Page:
Okay, we all know Globe and Mail columnist Margaret Wente hates green energy, electric vehicles or any non-market efforts, really, to wean ourselves from fossil fuels. We know, even though she never discloses it (but should), that she’s on the board of directors of Energy Probe, a Canadian libertarian think tank that aggressively spreads its belief that climate change is a hoax and green energy such as wind and solar is a waste of time and resources. We also know that Wente likes to be a contrarian because it pumps up her profile. So I wasn’t so shocked when I read yet another column from her bashing the McGuinty government’s green energy policies, and in doing so, cherry picking the facts (or simply spinning them) to mislead her readers. What gets me, however, is how the editors at the Globe and Mail would let it into the paper, as is, and with the headline it was given.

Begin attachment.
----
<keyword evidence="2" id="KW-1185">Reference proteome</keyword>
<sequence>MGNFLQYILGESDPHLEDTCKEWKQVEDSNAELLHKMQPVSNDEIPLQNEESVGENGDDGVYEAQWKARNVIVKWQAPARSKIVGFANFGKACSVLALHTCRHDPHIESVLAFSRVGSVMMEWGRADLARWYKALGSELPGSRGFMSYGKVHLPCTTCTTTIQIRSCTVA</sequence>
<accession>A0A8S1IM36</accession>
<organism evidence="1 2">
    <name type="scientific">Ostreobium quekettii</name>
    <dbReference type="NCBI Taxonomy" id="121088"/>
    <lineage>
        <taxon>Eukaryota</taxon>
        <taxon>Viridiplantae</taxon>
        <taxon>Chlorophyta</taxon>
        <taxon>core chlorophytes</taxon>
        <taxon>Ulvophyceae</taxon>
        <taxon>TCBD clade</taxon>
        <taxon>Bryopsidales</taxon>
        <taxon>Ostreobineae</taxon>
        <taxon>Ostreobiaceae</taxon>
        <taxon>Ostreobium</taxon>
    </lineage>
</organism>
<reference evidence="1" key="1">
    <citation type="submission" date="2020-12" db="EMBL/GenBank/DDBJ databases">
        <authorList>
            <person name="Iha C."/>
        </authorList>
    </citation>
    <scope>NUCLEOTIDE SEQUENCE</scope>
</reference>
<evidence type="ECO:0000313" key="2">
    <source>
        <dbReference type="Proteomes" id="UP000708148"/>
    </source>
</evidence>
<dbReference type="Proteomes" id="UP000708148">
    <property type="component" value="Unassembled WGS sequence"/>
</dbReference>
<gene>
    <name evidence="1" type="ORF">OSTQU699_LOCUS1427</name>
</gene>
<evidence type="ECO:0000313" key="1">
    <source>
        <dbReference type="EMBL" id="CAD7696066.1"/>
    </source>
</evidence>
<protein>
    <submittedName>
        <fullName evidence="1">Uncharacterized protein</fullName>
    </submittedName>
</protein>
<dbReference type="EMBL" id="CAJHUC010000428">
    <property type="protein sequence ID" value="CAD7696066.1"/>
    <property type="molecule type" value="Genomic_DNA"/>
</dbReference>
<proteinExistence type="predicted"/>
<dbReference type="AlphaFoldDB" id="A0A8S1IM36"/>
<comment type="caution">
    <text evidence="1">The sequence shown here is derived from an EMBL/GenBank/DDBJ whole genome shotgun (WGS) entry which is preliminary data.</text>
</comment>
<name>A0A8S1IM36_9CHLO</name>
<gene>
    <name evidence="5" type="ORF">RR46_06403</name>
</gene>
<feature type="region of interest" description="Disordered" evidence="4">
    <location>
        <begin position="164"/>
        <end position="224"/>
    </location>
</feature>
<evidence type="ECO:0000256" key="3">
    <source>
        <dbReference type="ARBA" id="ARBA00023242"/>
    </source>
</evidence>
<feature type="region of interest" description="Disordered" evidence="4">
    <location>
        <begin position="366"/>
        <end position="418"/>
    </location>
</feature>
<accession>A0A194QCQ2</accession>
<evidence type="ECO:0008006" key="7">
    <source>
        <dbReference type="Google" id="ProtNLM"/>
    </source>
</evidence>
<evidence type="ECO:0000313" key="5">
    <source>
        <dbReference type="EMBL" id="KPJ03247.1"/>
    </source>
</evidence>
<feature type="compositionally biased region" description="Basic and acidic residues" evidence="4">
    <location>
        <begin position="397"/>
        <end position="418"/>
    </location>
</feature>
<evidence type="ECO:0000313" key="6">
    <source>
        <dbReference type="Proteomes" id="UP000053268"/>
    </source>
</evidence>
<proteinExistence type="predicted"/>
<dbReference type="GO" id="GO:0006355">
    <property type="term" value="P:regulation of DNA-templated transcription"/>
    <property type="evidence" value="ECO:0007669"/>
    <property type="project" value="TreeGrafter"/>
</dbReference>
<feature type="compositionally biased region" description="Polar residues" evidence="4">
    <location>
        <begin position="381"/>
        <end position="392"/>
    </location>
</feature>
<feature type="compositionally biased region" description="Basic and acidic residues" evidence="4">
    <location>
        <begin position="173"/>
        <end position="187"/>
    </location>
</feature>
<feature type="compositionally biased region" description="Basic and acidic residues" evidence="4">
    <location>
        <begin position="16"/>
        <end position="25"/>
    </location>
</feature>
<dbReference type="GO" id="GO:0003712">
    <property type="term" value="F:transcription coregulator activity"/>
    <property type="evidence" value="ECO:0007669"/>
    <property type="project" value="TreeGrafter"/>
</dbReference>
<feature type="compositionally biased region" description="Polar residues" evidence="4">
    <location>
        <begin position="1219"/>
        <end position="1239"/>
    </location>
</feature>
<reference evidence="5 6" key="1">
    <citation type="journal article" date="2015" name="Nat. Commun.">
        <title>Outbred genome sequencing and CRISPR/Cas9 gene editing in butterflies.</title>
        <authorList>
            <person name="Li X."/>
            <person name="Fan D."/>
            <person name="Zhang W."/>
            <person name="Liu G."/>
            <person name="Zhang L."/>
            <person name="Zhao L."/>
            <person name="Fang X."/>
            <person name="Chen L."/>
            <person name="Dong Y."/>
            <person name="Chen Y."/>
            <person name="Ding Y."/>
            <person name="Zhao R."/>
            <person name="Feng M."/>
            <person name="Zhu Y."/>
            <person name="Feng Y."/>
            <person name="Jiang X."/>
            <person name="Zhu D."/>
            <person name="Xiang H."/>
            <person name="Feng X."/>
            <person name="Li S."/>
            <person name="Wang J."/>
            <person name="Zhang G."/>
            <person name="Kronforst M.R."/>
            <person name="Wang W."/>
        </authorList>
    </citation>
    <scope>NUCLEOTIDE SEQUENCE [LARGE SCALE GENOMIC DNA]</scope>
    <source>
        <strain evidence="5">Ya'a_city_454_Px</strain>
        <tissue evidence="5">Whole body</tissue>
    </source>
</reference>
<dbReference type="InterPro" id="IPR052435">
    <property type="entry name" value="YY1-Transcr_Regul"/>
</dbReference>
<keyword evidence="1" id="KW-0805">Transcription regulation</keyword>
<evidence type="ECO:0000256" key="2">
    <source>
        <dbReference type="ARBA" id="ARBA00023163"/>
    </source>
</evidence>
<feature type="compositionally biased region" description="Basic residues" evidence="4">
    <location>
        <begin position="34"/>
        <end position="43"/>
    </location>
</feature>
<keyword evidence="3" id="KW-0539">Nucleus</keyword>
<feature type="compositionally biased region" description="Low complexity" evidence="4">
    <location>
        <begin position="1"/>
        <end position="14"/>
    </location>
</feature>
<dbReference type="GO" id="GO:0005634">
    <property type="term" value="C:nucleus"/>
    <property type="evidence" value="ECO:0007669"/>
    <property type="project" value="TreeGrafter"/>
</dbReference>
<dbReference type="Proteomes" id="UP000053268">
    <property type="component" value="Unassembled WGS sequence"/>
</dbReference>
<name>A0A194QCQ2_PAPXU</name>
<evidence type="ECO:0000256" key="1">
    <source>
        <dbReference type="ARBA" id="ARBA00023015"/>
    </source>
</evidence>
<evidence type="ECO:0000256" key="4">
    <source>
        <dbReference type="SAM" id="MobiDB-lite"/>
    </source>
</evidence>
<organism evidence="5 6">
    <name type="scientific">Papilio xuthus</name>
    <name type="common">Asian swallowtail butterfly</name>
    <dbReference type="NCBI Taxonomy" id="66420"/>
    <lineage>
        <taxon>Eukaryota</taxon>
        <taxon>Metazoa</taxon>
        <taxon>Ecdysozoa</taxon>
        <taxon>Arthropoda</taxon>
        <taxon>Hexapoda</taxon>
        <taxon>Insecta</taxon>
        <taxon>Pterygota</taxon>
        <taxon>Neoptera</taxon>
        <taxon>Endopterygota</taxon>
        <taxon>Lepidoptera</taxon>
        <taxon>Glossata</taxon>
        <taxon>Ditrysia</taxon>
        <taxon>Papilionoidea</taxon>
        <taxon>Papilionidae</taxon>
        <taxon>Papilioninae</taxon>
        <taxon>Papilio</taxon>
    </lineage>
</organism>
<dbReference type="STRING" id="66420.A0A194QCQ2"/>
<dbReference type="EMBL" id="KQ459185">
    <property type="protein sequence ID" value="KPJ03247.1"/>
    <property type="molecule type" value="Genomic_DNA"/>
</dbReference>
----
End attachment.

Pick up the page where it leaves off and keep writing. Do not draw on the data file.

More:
BTW: Here’s my response to her last major assault on green energy back in April 2010.

Here’s my response to Wente’s most recent anti-green column, starting with the Globe’s headline: “Message to McGuinty: Most green-job schemes have been miserable failures.”

I can’t believe the headline writer and overseeing editor would allow the word “most” to make it into that headline. Wente doesn’t back up the “most” claim with any statistics, let alone credible ones. And the few examples she cites are small, based on someone else’s reporting (such as one problematic report in the New York Times) and/or come without any context.

Now, here’s Wente’s opening two paragraphs:

Dalton McGuinty has hit the campaign trail, and he’s paving it green. Earlier this month he announced that Ontario will pump $80-million into building charging stations for electric cars. “They are peppy, they are quiet, and the thing that I like best as a father, and ultimately a grandfather, I would hope, is that they’re clean,” he said. By 2020, he hopes, one out of 20 cars in Ontario will be electrically powered.